With the balance of the US Supreme Court shifting steadily rightward, the odds are greater than ever that Roe v. Wade’s days are numbered. Roe, of course, is the epochal court case that established early abortions as private decisions protected from state intrusion by the US Constitution. Overturning Roe would not ban abortion. It would simply free state governments to regulate abortion as they saw fit.

What would happen in the Pacific Northwest?

Big change in Idaho, but much less elsewhere. Let’s take the parts of Cascadia in turn.

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  • British Columbia, like all of Canada, is solidly pro-choice. It doesn’t even have a strong antiabortion movement.

    Washington was the first US state to recognize that decisions about abortion should be made by women themselves. It adopted this policy by popular vote in 1970. Alaska followed soon thereafter, and Washington later enacted the principle of women’s freedom to make reproductive choices into state law.

    California is equally stalwart on reproductive freedom. It’s canonized women’s choice in state law. What’s more, California—like the states of Alaska,Montanaand Oregonhas written into its state constitutions guarantees of women’s right to choose that are stronger than the Supreme Court’s Roe interpretation of the US Constitution.

    Idaho, on the other hand, is one of just a few states that have passed “trigger laws”—statutes that automatically ban abortion to the maximum extent permitted by the Supreme Court. If Roe goes, women in Idaho will no longer be able to get safe, legal abortions locally. (USA Today recently charted the likely outcome of overturning Roe.)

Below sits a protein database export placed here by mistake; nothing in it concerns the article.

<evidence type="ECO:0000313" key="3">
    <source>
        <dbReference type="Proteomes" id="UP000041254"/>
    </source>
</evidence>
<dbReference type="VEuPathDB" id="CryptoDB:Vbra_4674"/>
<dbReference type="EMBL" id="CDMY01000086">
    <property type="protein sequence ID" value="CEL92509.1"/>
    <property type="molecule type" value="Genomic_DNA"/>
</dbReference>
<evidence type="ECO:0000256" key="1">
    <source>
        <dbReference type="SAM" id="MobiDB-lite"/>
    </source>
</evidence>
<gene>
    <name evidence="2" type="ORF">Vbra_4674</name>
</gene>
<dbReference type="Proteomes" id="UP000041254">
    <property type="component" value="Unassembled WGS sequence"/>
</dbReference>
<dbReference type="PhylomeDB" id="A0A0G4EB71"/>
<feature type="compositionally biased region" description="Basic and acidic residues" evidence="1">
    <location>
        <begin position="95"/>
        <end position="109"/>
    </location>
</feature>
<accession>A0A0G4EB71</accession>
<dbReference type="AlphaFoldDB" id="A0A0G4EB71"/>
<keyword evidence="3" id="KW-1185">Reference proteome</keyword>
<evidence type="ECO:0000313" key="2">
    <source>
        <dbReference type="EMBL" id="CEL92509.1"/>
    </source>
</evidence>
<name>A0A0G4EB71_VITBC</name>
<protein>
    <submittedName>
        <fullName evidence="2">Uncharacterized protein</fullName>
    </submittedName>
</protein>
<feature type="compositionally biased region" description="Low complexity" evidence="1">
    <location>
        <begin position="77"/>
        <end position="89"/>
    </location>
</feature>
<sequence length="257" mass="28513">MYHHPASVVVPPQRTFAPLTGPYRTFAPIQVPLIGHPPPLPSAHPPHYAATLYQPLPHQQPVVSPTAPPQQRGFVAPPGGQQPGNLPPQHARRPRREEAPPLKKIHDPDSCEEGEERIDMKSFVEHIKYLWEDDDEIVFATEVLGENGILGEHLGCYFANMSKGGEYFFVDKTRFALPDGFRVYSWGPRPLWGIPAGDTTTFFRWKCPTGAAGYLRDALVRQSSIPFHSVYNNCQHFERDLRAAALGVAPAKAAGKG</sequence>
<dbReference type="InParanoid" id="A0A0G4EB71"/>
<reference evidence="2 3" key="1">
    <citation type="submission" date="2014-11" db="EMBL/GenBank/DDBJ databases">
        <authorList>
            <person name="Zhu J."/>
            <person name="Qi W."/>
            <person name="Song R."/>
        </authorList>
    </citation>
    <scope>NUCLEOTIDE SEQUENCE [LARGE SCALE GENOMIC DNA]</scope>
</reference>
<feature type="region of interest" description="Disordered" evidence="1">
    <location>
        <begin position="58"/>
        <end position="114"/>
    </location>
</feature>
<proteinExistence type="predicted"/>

Just as prohibition didn’t end drinking, though, banning abortion won’t end abortion. It will simply drive abortion underground or across borders. As David Garrow documents extensively in his history of the US struggle for reproductive choice Liberty and Sexuality, travel for abortion was commonplace before Roe. So were hospital abortions to protect women’s life and health (and affluent women could often find hospitals willing to perform abortions on this basis). And so were clandestine abortions and self-administered abortions, as Garrow and the Guttmacher Institute (pdf) have both documented.

    Nowadays, in the age of instant home pregnancy tests, affordable air travel, abortion pills, and Internet drug sales, the Idaho state government’s ability to stop women from ending unwanted pregnancies seems more limited than ever. Banning abortion in Idaho will probably reduce their number a little but at the cost of endangering the lives of many women, particularly those who cannot afford a trip to a pro-choice state.

    A better option is open to Idaho—a way to achieve its goals of fewer abortions with no threat to women’s lives. It’s a strategy of prevention. The main determinant of abortion rates is the unplanned pregnancy rate, not the legal status of abortion. And Idaho can do many things to help its women prevent unplanned pregnancies: provide comprehensive sexuality education to all its young people in school; extend insurance coverage for contraceptives to all women in the state, through Medicaid for the poor and equal-prescription-coverage standards for others; provide universal access to emergency contraceptives; and target child sexual abuse and domestic violence as top tier law enforcement priorities statewide (because sexual violence is a precursor of a shameful share of unintended pregnancies). Finally, when Idaho women do choose abortion, the state could aim to ensure that they can get those abortions as early in pregnancy as possible, to minimize health risks and also the moral concerns of others in Idaho.